Discovery VT 2-10 x 44 SF
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- Last updated: 19/02/2019
Discovery are a relatively new name to the scope market and are imported into the UK by Sureshot Airguns. It is of course worth noting that their factory was founded in 2014 by an ex-designer of Vortex, so it’s safe to say there’s some pedigree by association at least. The brand has slowly expanded the number of models, and they are becoming well known for the on-board features list, and very modest RRP’s.
The Keep It Simple Stupid (KISS) principle can apply to scopes, and at the more budget end, where a product comes in with a competitive asking price, it can often pay to look for a more straight forward specification. For example, a fixed magnification, rather than a fully adjustable bells and whistles model, that still costs peanuts.
On test here, is the VT-2 10x44SF; a brand-new model from Discovery, offering a fixed 10x mag, and a 44mm objective front lens. Possibly a contender for Hunter Field Target (HFT), but with that side focus facility, maybe a rather neat hunting tool too. With an asking price of £129.99, this model definitely looks competitive, so what do we get for the money?
As mentioned, keeping the specification simple, with a fixed mag in this case, means that there are fewer moving parts, and less to go wrong. There are also fewer lenses; so, in theory, the image can be crisper and truer. ‘SF’ in the name denotes Side Focus, and there are also tactical-style, lockable turrets, a single piece 30mm aircraft grade aluminium alloy body tube, and quality flip-up lens caps. No problem if you don’t happen to own 30mm mounts too, since a set are included in the box. Fully multi-coated, lenses, apparently incorporating antireflective compounds, are utilised. There’s the usual fast focus ring at the rear of the eyepiece and there’s also Discovery’s HML design of reticle.
Whilst many scopes at the cheaper end of the market include mounts, (and it can be handy if you happen to be on a really tight budget I suppose), they can be of questionable quality. The set supplied here look perfectly usable, but they are very basic in construction, and also come fitted with those infernal sticky pads inside, that cause more trouble than they’re worth. They’ll do the job, but for a quick investment of around £15-£18, you can get yourself a pair of top quality Sportsmatch units, that just bring peace of mind! That’s an outlay anyone can absorb, you’ll have precision made mounts, and you won’t have to suffer those gummy pads either, that simply leave a trail of glue where it isn’t wanted!
Whinging aside, and with the Discovery all bolted into place, it was zero time. The turrets are quite pronounced, and technically of a tactical-style, but it has to be acknowledged they aren’t as ludicrously chunky as some rivals, where the effectiveness of a padded case becomes compromised; no really! Markings here are nice and clear, with 0 through to 14, and adjustment is done via the push/pull mechanism, pull; set as desired, and push back down to lock. Movement felt a little vague, but slow movement was the answer. Click values are ¼” at 100yards, which I have always found suits me fine. As for the zero, I ran my grid check and the impact point tracked back perfectly.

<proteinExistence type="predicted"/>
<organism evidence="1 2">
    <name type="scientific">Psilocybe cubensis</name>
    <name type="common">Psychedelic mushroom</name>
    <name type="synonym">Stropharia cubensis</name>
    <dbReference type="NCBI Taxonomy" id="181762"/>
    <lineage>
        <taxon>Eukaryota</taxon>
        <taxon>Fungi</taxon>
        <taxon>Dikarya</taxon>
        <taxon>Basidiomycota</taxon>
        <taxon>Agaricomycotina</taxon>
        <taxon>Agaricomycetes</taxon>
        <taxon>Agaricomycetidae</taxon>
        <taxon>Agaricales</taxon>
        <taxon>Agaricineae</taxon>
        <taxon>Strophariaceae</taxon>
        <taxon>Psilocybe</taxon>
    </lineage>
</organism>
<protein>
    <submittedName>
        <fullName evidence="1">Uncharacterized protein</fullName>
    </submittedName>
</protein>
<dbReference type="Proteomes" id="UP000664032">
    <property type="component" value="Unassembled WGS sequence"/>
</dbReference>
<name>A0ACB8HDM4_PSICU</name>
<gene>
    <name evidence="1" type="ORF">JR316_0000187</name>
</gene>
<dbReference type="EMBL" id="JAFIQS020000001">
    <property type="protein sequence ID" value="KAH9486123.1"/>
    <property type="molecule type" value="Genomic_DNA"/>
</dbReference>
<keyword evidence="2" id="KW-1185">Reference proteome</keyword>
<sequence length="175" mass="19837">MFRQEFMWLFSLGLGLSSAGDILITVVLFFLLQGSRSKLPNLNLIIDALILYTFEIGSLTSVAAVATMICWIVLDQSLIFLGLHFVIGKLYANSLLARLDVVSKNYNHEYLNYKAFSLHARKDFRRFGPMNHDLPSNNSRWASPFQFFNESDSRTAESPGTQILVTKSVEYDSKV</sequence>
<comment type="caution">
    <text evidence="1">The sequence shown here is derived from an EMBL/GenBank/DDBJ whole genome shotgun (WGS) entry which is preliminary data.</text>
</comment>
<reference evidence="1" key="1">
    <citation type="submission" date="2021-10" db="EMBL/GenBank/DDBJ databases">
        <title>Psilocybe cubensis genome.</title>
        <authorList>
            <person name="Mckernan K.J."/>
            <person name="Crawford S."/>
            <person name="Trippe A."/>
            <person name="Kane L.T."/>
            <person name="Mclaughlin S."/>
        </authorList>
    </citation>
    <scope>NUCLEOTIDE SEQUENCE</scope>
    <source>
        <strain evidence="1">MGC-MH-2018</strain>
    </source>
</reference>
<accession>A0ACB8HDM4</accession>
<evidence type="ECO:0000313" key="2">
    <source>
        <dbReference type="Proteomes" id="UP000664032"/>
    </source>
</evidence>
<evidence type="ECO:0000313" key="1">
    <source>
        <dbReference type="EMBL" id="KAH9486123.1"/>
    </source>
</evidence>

Gently twist the left dial for side focus (SF), and parallax can be corrected to a specific range, all neatly marked up from 10, 25, 50, 100, 200 yards and ∞. My tester had an actual minimum distance where the target became clear at 17 yards, despite being marked up as 10; but this is a common fault, along with marked distances not always tallying with real usage. Simply stick on your own markings as necessary, and it’s no big deal.
Of more relevance on test, I set the side focus dial to a point between the 10 and 25yd marks where clarity was spot-on for me at 23yards. With that left set, all the usual Hunter Field Target distances in a course (8 out to 45 yards) were shootable. Clarity from around 18 yards was almost perfect, and 35 through to 45yards gave a super crisp sight picture. This is all relevant, since the key rule in HFT dictates that the shooter cannot make any adjustment to the scope for the duration of the tournament. On test, edge-to- edge clarity and brightness were very impressive, with no detectable aberrations or distortions.
As for aim points, Discovery fit their HML reticle to this model, where the initials stand for Half Mil Line. It’s a very usable design, with a cross and an extended down axis, with 5-Mil line values up, and on each side. There are 9-Mil lines down, and small, ½-Mil hash marks in between. Plenty of points of reference then, and with ½-Mil points included, basic bracketing of targets can also be utilised when possible.
So, quite a neat performer, and the flip-down lens caps are even above average quality, with a positive snap to close! All the basic reassurances are here too, with the scope body tube nitrogen-purged with full O-ring seals, and specified as water, fog, and shockproof. Everything you would of course expect, along with the Discovery Lifetime Warranty, and at £129.99 including those mounts, the VT-2 10X44SF really is a terrific bargain.
Perfect for a streamlined hunting scope, a possible candidate for HFT use, and fairly hard to fault!